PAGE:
Transplantation prospects for the inner retina

T. V. Johnson, N. D. Bull, K. R. Martin

Research output: Contribution to journalArticlepeer-review


Transplantation of stem or progenitor cells is an attractive new approach for treating neurodegenerative conditions of the central nervous system, which aims to protect or replace neurons and improve function. Proof of principle has already been shown in the retina that photoreceptors may be replaced by transplantation of neural progenitor cells. However, the task of retinal ganglion cell replacement is much more complex, as new cells will need to establish complex connections within the retina and also extend axons to precise targets in the brain. Although progress has been made in this field, it is likely that neuroprotective clinical applications will be established more quickly. Our laboratory has focused on the intraocular transplantation of cells to treat inner retinal disease, either by neuronal replacement or neuroprotection of existing cells. We have investigated the efficacy and effects of transplanting a variety of cell types, including human Müller stem cells (MIO-M1), oligodendrocyte precursor cells (OPCs), and bone marrow-derived mesenchymal stromal cells (MSCs) in a rat model of experimentally induced glaucoma. We also have developed and characterized a novel in vitro organotypic retinal explant culture system for exploring the methods of enhancing the efficacy of cell transplantation for the inner retina. In this review, we discuss the potentially beneficial effects of intraocular cell injections, identify current shortcomings of retinal stem cell therapy, and suggest directions for future research.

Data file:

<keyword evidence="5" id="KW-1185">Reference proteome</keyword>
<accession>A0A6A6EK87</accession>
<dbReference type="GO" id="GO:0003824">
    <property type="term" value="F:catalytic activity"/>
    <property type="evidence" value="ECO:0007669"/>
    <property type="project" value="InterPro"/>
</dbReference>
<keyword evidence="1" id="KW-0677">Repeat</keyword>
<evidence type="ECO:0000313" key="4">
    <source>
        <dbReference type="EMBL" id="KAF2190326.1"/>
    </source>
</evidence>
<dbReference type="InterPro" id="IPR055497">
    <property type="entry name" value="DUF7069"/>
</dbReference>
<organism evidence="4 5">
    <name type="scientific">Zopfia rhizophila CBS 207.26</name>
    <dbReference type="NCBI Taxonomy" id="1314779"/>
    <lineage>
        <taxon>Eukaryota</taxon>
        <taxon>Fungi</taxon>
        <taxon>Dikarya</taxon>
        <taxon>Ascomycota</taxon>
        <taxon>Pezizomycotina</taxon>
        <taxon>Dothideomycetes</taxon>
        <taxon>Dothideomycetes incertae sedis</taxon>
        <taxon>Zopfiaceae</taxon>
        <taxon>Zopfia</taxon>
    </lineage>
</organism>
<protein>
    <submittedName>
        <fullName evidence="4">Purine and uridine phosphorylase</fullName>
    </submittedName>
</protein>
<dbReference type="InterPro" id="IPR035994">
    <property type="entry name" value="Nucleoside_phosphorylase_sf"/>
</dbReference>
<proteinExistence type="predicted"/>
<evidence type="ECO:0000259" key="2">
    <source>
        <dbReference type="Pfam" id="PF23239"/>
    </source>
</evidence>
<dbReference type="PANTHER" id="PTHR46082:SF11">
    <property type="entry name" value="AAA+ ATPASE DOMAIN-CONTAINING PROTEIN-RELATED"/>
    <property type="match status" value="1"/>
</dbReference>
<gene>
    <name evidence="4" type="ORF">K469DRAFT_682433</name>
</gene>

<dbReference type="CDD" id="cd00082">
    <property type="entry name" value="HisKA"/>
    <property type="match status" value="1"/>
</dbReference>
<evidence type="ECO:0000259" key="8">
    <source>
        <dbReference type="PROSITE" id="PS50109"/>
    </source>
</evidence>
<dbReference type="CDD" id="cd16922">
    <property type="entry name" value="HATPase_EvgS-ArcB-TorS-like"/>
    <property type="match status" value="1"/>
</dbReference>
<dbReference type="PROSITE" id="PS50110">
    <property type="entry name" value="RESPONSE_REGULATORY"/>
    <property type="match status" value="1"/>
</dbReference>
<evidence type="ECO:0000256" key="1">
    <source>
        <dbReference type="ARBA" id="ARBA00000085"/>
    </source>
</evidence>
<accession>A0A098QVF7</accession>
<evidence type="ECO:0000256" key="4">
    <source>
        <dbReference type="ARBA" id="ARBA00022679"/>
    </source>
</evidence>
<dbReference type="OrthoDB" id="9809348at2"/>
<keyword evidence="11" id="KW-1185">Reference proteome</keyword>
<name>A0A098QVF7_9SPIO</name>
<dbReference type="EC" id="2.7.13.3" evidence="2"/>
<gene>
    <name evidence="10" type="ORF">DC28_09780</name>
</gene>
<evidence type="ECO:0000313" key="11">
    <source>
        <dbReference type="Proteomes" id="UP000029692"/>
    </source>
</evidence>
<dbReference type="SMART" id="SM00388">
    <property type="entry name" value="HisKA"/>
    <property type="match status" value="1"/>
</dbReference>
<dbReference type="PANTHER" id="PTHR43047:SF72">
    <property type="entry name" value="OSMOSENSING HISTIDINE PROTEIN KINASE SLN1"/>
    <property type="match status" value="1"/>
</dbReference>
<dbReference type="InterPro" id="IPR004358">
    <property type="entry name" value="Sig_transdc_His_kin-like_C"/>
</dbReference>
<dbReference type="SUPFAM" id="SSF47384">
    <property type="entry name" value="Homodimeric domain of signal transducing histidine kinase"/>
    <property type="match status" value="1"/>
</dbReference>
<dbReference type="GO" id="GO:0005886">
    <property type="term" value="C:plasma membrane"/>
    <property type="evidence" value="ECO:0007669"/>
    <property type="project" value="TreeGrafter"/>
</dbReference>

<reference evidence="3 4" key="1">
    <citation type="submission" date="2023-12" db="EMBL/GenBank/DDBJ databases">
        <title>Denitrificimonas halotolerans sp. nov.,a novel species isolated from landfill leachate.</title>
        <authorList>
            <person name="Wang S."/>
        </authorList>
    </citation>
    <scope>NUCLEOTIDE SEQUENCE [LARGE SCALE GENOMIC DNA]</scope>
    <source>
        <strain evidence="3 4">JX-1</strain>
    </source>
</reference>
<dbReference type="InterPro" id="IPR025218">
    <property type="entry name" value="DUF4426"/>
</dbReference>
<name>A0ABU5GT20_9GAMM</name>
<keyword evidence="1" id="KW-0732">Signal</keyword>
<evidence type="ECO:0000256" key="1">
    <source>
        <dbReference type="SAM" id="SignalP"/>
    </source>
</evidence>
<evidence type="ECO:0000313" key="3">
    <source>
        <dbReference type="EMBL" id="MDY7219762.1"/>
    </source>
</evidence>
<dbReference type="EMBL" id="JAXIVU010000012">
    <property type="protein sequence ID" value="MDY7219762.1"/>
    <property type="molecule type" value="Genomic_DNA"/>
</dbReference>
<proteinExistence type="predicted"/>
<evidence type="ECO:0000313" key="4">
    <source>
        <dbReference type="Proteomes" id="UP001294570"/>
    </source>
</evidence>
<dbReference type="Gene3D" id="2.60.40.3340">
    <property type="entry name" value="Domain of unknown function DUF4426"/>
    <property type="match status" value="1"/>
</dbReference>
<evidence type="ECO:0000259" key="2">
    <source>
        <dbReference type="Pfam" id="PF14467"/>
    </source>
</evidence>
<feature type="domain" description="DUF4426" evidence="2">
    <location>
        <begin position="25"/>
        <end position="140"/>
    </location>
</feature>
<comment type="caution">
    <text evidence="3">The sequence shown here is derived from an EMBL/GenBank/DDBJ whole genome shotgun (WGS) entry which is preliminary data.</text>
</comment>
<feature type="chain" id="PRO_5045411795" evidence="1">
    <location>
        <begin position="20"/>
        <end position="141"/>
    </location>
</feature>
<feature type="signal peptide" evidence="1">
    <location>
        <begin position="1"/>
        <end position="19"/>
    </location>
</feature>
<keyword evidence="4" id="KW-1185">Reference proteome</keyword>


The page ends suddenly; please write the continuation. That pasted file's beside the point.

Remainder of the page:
Original languageEnglish (US)
Pages (from-to)1980-1984
Number of pages5
Issue number10
StatePublished - Oct 2009
Externally publishedYes


  • Glaucoma
  • Neuroprotection
  • Regeneration
  • Retinal ganglion cell
  • Stem cell
  • Transplantation

ASJC Scopus subject areas

  • Ophthalmology
  • Sensory Systems


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